Fresh mornings full of strong sunshine are sprinkled through February, here and there. It’s a sign that summer days are losing their pace and that autumn is ready to prepare us physically, mentally, and spiritually for colder days. You’re preparing yourself for the change, but you shouldn’t forget to prepare your dog as well, as they are a part of your family as well. Get him ready for the season change so he can enjoy it in the best way possible. The arrival of autumn means less outdoor activities, which further means – new threats for house dogs. Having an autumn ‘survival kit’ around is important, and if you don’t already have one, this is what you should include to keep him safe and healthy.
Fleas are dormant outside during winter, but they are still very active during autumn. The harsh truth is that these insects are hard to get rid of once they are present, and can still be seen all year-round. They infest an animal, and just within five minutes of landing – they start to eat and reproduce, and can infest it with other diseases. Ticks are also a major concern for the autumn season,according to the University of Rhode Island, many species of ticks are active during winter and are known to survive the first frost. They can be vectors for other diseases, such as Rocky Mountain Fever and Lyme Disease. In order keep your pet safe from ticks and fleas, you should get preventative dog supplies and apply them during the whole year.
Dirofilaria immitis, also known as heartworm, is one of the biggest threats to the health of household pets. These parasitic worms are spread through mosquito bites, so you should get your dog on medications for heartworm prevention because mosquito season is still not completely over. In order for mosquitoes to become active, average temperature has to be more than 60F for an extended period of time.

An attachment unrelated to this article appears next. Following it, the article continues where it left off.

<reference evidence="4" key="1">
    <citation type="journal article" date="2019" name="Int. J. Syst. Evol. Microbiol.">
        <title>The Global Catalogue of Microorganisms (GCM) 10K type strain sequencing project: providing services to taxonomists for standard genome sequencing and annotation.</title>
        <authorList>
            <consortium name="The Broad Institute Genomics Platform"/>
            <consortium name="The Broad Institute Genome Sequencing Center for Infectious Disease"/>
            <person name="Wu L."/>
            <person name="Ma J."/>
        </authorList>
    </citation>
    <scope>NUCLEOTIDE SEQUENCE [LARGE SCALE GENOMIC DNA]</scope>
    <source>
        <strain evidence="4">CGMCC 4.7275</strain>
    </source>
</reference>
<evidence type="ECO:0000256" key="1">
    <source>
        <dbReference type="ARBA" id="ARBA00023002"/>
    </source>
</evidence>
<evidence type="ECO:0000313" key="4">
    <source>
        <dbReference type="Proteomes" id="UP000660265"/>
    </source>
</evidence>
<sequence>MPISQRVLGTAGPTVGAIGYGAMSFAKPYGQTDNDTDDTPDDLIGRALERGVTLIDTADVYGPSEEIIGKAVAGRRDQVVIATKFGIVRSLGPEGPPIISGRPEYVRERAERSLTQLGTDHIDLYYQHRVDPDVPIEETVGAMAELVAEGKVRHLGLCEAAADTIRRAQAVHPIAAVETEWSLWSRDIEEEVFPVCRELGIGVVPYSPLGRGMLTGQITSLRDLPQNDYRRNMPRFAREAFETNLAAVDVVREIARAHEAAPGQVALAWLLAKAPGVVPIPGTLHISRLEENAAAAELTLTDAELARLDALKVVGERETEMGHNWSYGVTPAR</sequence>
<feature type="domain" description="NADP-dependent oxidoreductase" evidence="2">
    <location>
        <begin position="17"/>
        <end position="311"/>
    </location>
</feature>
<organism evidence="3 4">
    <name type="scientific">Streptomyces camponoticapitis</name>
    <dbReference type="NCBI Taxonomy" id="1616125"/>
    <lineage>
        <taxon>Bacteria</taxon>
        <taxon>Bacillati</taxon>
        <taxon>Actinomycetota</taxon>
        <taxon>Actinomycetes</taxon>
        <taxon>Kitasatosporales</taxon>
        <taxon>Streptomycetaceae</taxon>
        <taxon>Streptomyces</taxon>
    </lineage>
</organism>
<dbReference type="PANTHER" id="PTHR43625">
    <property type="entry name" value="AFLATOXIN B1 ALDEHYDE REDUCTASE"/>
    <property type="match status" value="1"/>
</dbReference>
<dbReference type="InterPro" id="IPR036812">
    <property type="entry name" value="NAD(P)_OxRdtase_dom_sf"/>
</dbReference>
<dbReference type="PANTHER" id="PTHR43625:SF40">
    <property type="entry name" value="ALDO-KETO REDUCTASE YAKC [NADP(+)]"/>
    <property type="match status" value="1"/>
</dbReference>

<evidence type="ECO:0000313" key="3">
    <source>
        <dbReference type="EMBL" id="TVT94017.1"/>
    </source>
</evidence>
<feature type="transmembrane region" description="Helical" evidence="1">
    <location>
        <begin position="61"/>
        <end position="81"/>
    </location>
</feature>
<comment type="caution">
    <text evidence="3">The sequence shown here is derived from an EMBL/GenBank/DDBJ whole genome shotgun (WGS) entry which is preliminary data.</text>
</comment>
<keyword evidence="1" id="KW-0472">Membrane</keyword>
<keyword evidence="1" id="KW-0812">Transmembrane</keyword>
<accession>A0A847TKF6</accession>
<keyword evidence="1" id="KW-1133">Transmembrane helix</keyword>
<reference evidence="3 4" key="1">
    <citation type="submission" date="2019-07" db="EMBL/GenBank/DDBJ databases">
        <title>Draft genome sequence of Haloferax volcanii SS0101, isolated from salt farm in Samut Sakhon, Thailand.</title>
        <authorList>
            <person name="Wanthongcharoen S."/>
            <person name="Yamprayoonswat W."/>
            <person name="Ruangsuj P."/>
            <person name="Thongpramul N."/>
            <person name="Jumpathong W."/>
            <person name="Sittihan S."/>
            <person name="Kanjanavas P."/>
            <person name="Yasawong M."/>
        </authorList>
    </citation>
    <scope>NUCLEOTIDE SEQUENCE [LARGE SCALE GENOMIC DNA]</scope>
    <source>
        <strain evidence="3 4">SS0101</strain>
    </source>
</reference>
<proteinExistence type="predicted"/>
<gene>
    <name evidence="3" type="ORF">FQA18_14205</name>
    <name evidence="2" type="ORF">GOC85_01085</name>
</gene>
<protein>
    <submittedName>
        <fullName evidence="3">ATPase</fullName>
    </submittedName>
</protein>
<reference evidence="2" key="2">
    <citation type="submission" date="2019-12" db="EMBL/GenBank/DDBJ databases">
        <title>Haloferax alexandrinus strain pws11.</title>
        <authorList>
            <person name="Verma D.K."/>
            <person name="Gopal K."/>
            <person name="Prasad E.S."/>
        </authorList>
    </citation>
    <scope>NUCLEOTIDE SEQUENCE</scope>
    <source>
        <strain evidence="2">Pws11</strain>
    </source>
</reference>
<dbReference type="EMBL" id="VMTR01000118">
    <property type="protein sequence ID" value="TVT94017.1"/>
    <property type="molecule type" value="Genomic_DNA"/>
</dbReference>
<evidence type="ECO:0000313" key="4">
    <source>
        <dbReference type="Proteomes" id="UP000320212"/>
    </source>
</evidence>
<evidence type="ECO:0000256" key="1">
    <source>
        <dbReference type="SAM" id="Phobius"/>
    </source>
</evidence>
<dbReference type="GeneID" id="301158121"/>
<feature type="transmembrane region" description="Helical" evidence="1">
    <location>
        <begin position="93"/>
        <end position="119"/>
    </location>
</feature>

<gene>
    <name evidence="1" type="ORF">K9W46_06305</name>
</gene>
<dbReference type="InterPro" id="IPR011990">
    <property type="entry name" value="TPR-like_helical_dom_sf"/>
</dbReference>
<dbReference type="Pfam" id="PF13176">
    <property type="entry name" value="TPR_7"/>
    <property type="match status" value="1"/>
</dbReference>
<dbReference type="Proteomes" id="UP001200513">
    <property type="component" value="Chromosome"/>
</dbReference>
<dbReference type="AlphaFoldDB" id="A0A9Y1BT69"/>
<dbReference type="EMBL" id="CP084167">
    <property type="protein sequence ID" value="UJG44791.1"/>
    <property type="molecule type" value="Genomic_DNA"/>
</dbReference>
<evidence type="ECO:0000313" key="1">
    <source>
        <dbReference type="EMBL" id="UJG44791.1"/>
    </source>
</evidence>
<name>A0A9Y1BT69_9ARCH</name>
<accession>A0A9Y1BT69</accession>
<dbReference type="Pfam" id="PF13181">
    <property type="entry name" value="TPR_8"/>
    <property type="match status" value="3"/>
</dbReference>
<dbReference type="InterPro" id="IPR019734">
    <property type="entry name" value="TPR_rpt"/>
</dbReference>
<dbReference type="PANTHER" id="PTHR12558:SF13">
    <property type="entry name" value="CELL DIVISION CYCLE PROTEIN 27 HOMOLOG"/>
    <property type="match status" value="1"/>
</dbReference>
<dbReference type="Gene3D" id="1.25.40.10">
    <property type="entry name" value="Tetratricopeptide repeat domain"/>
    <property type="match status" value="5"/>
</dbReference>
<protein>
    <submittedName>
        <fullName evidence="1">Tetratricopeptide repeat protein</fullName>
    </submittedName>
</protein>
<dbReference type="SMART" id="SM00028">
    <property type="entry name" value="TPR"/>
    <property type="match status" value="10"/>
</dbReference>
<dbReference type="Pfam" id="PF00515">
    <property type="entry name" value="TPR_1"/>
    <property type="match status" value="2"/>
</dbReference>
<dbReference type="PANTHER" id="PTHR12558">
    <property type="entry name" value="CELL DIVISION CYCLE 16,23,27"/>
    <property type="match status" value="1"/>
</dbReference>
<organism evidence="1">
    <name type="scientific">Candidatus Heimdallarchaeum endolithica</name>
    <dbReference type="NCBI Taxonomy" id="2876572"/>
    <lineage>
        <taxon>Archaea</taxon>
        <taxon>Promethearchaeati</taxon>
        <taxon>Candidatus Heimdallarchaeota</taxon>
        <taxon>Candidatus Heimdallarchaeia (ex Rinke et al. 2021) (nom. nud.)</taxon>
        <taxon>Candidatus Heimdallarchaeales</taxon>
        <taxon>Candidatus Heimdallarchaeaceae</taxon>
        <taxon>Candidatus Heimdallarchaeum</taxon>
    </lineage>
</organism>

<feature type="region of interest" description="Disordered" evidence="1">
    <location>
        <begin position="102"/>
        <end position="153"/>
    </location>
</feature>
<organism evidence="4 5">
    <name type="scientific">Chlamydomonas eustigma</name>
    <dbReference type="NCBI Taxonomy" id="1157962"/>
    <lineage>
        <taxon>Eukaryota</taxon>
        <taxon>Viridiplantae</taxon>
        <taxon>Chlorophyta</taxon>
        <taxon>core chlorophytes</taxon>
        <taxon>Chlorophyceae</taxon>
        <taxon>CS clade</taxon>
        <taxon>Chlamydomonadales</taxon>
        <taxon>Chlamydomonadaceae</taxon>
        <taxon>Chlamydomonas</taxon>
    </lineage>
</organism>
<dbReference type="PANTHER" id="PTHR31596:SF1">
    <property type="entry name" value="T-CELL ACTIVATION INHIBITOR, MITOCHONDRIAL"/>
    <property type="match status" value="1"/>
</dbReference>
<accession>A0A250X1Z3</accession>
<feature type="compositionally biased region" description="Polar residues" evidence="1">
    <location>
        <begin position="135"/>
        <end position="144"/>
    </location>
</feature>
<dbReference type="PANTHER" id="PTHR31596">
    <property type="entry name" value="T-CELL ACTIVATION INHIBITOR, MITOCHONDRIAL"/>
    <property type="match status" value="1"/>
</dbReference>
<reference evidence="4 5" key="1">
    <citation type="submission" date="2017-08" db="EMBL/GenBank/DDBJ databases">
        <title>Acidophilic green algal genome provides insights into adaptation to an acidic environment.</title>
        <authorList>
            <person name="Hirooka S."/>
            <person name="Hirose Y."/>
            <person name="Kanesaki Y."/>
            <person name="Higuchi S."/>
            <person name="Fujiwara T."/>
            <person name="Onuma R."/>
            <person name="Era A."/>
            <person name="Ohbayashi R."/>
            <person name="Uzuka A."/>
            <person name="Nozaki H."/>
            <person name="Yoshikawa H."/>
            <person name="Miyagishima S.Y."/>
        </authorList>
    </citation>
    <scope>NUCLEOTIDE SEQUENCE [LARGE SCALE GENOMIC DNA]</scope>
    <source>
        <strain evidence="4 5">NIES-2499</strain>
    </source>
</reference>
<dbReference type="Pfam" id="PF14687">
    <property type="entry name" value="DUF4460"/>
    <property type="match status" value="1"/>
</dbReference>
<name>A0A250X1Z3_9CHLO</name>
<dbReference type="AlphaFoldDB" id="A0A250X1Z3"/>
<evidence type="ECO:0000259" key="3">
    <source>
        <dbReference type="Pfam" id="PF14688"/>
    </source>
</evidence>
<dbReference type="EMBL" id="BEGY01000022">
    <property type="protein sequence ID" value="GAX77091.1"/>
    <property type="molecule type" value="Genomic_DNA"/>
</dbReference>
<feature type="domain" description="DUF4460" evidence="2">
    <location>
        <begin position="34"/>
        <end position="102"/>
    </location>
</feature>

Dogs can suffer from seasonal allergies, just like people. With the changing of the season, the skin is where the allergies manifest. Dog owners should keep an eye out for ear troubles or excessive scratching (classic signs of allergies), because there’s almost no way to prevent seasonal allergies in dogs. If it happens that you suspect that the cause of your dog’s distress may be allergies, take him to the veterinarian. In case the allergies are the culprit, the animal can be prescribed antihistamines.
Dogs shed their fur seasonally, in the spring they lose the winter coat and make room for lighter spring and summer hair. On the other hand, as the summer draws to an end they replace their light summer fur to make way for thick winter one as to keep warm during the cold days. So be prepared to increase the brushing intervals during autumn.
All the things you need to keep him and the surroundings clean should be included in your sanitary kit – poop bins, bags, and disposable gloves. Yes, you’ve trained your dog to do his business outdoors, but it just happened that he did it inside the house. What can we say but to be prepared for unexpected situations.
By this we mean stocking up on your pet snacks, everything from treats for rewarding your dog for good behaviour, to their regular food selection. Have a mix of dry food and wet food (useful in case you can’t supply him enough water, to mitigate to a certain extent). Buy him single-serving canned food to avoid food waste.
When autumn time comes, you should slowly have to make a transition with your household dog, so it adjusts to the change easier. Visit the vet for a physical check, flea medications, and vaccines. Take him out often, increase his exercise, and have fun!
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